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Life’s Lesson N° 2: Hollandaise Sauce Can Smell Fear.

When I was growing up in Springfield, Missouri, until the sixth grade, I could tell our family was a bit “different.” Different because we had “weird” things in our refrigerator like capers. Yes, to have capers in your refrigerator in the 70s in middle America deemed you weird. Years later, when I was in high school in Los Angeles, one of my best friends was the chef, Giada DeLaurentiis (we are not friends anymore due to the fact that I made out with her brother). Anyway, I knew Giada and I were going to be good friends because her family was “culinary weird” like my family. Case in point: One day we were sitting on the lawn of our high school having lunch. Most everyone brought their lunches from home. Giada opens her lunch sack and casually starts to eat an orange. A weird orange. All of the girls screamed, “Oh my God, Giada, what is that!” Giada looks at all of us and says, “A blood orange, you fools.” Just as my capers were weird in the 70s, her blood orange in the 80s was just as weird. I definitely knew we were destined to be friends.

So, the same with Hollandaise sauce. This sauce is as normal in my household as chicken fried steak with gravy. However, I know that not everyone knows what it is...But you should. The most common use of Hollandaise sauce is for Eggs Benedict. Yes, the yellow sauce. It is also traditionally used on asparagus, leeks and poached fish.

Hollandaise sauce has been documented since the 1500s in a Dutch cookbook and is thought to have been brought to France by the Huguenots. The basic components of a Hollandaise sauce are an emulsion of egg yolks and liquid butter seasoned with lemon juice, salt, white pepper or cayenne. The consistency is smooth, creamy, opaque and buttery.

What I find interesting about the Hollandaise sauce is that it is one of the five French haute cuisine mother sauces. It is the building block of other sauces…
Sauce Bearnaise is a variation of Hollandaise sauce replacing the lemon juice with a strained vinegar and adding shallots, fresh chevril, fresh tarragon and crushed peppercorns.
Sauce Café de Paris is béarnaise with curry powder added.
Sauce Paloise is a version of béarnaise with mint substituted for tarragon.
Sauce au Vin Blanc (for fish) is produced by adding a reduction of white wine and fish stock to hollandaise.
Sauce Bavaroise is hollandaise with added cream, horseradish, and thyme.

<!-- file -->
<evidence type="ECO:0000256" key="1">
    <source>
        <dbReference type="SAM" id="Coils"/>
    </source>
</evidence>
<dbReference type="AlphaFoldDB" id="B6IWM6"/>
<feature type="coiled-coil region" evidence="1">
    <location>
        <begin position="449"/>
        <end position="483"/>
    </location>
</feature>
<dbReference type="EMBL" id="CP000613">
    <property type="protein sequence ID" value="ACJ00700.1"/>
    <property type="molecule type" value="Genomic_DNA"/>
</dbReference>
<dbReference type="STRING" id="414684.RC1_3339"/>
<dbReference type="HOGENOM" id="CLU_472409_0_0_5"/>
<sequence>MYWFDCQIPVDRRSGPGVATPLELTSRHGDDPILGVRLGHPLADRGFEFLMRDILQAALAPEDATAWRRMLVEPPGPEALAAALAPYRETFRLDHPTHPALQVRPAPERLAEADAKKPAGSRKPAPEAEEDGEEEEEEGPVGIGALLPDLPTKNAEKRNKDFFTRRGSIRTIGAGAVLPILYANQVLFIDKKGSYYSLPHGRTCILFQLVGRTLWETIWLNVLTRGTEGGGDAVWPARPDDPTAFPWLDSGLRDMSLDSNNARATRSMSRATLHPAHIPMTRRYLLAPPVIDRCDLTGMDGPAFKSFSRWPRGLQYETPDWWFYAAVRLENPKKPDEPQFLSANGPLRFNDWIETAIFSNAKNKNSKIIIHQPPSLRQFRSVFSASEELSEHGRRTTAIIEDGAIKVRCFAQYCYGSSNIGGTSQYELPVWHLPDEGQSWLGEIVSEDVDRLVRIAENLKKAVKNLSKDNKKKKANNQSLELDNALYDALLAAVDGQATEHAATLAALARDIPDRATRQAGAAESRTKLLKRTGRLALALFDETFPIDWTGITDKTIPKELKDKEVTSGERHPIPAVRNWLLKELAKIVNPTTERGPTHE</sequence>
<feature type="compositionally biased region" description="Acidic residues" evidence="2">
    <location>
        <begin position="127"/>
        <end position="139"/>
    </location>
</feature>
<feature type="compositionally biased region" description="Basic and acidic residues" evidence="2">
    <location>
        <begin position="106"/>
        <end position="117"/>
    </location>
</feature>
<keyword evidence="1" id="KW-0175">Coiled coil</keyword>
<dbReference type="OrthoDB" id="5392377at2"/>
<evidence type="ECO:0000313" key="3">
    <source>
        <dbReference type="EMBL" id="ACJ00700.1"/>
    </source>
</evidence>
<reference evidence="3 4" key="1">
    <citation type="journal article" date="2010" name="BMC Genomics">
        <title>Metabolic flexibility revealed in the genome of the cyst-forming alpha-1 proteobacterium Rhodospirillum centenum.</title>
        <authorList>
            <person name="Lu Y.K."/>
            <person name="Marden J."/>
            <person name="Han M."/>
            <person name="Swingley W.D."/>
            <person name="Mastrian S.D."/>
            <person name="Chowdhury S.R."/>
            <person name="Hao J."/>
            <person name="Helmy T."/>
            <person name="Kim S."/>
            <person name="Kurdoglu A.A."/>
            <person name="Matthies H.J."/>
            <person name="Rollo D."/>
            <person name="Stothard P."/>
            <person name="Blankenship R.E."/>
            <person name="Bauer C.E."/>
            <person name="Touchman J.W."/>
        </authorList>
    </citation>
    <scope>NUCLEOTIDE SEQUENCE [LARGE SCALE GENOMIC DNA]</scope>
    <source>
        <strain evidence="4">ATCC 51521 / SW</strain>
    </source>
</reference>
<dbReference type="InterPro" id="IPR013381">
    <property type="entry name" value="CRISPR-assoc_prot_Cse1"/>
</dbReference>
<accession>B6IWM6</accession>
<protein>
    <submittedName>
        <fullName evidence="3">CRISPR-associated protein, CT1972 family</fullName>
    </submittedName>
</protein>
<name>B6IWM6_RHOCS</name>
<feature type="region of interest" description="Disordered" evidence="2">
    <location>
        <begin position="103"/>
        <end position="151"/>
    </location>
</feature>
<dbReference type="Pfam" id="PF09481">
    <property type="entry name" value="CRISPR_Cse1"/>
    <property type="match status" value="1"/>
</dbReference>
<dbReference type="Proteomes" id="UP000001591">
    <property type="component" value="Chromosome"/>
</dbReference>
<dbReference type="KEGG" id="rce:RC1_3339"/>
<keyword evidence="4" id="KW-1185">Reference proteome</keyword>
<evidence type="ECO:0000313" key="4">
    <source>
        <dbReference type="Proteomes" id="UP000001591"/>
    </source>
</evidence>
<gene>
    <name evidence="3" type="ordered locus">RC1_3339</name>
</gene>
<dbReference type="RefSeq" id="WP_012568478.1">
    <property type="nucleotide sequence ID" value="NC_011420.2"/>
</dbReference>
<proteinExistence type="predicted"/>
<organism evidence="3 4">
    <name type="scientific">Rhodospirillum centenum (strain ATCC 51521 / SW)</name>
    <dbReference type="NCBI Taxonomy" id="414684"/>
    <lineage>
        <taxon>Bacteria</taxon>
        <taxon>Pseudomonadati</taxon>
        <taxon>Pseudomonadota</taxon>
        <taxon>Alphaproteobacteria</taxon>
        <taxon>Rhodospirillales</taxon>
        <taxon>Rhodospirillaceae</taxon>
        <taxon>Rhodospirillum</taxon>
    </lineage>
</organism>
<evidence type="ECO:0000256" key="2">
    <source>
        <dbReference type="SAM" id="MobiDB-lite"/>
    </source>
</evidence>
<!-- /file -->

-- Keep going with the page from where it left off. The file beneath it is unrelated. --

Sauce Crème Fleurette is hollandaise with crème fraîche added.
Sauce Dijon, also known as Sauce Moutarde or Sauce Girondine, is hollandaise with Dijon mustard.
Sauce Mousseline, also known as Sauce Chantilly, is produced by folding whipped cream into hollandaise.

See! Isn’t that totally interesting! By the way, Robert Farrar Capon suggested that Hollandaise sauce “is no less a marvel than the Gothic arch, the computer chip or a Bach Fugue.” I have to agree except for that part about Bach Fugue because I have no idea what that is.

Hollandaise sauce is not complicated… It just requires some finesse. Like they say, “It’s all in the wrist.”

Let’s take a look at some secrets of Hollandaise sauce from the experts…
Mind the temperature! Too much heat and the eggs will curdle. Too little heat and an emulsion will not form.
Use a bain marie. If you don’t know what that is click HERE.
Use clarified butter.
Use kosher salt.
Only use a metal whisk. Keep raising the whisk to incorporate air into the eggs for a fluffy emulsion.
The Barefoot Contessa uses a blender for her hollandaise sauce so if the Barefoot Contessa does it, so shall I.

Okay now for the recipes…
 Hollandaise Sauce by SaltedTV. Video and Recipe HERE.
Hollandaise Sauce by Julia Child. Video HERE

Hollandaise Sauce by the Barefoot Contessa. Video HERE.

Voilà! Hollandaise sauce. Mastered.

*Something you don’t know about me? We are still in the French Alps and yes, I am still hiding from my husband’s family. I was forced to go to the dining room today for lunch. Gracie was forced to go as well. Usually I can get away with, “I need to stay in bed because I have ALS” but that wasn’t working today. Gracie also said that if she had to go to the dining room, well then, so did I. So off we went. Gracie eats only 2% of anything served to her at David’s family’s house. She’s not exactly a fan of foie gras, frog legs, stinky cheese, strange cuts of beef, or foreign vegetables. Gracie likes American food and by American I mean burritos. Exactly 3 nights ago, Christmas evening, Gracie threw a hissy fit because we did not have my mother’s turkey for Christmas dinner. She said it was all that she wanted and all that she asked for in life and I did not deliver. Seeing as I had just overcome a respiratory illness that nearly killed me, I was not up for teaching my caregivers how to make turkey so I decided that we were going to have smoked salmon on blinis with capers, shallots, crème fraîche and a squeeze of lemon for Christmas dinner even though I know it’s basically an hors d’oeuvre. In my respiratory illness delirium, I forgot that Gracie doesn’t eat any of that so poor little Gracie had to order Domino’s pizza for Christmas dinner. Swear to God. She will never forgive me. So, today’s lunch with David’s family… It was announced that we would be having turkey. Turkey! That is exactly what Gracie wanted! Thank you God, there’s turkey for Gracie! I could see that Gracie was getting rather excited that she would be getting her Christmas turkey. David’s brother brought out the platter of sliced turkey and set it down on the table. I saw all the blood drain from Gracie’s face. Yes, it was turkey but on top of that delicious turkey was something else. I knew Gracie was too shy and too polite to ask, “What the fuck is on top of that turkey?” I was too shocked to ask, “What the fuck is on top of that turkey?” David has lived with Gracie and I long enough to know that there was a slight problem. Not a problem for him but definitely a problem for Gracie. I understand enough French to know that David asked what was on top of the turkey. I only heard one word, “agneau.” That’s lamb. As Gracie described it, “Hot pink raw baby lamb.” I thought Gracie was going to faint. She politely told everyone at the table that she was a vegetarian. Liar, Gracie, you just ate a Burger King whopper yesterday in the car. Somehow weird French horsemeat from Burger King doesn’t bother her but raw hot pink lamb on top of turkey does. I’ve been laughing for five hours. She is currently at Subway sandwich shop with David. By the way, if I hear one more time, “this is how we do it in France” I am going to burn this house down. Stay tuned…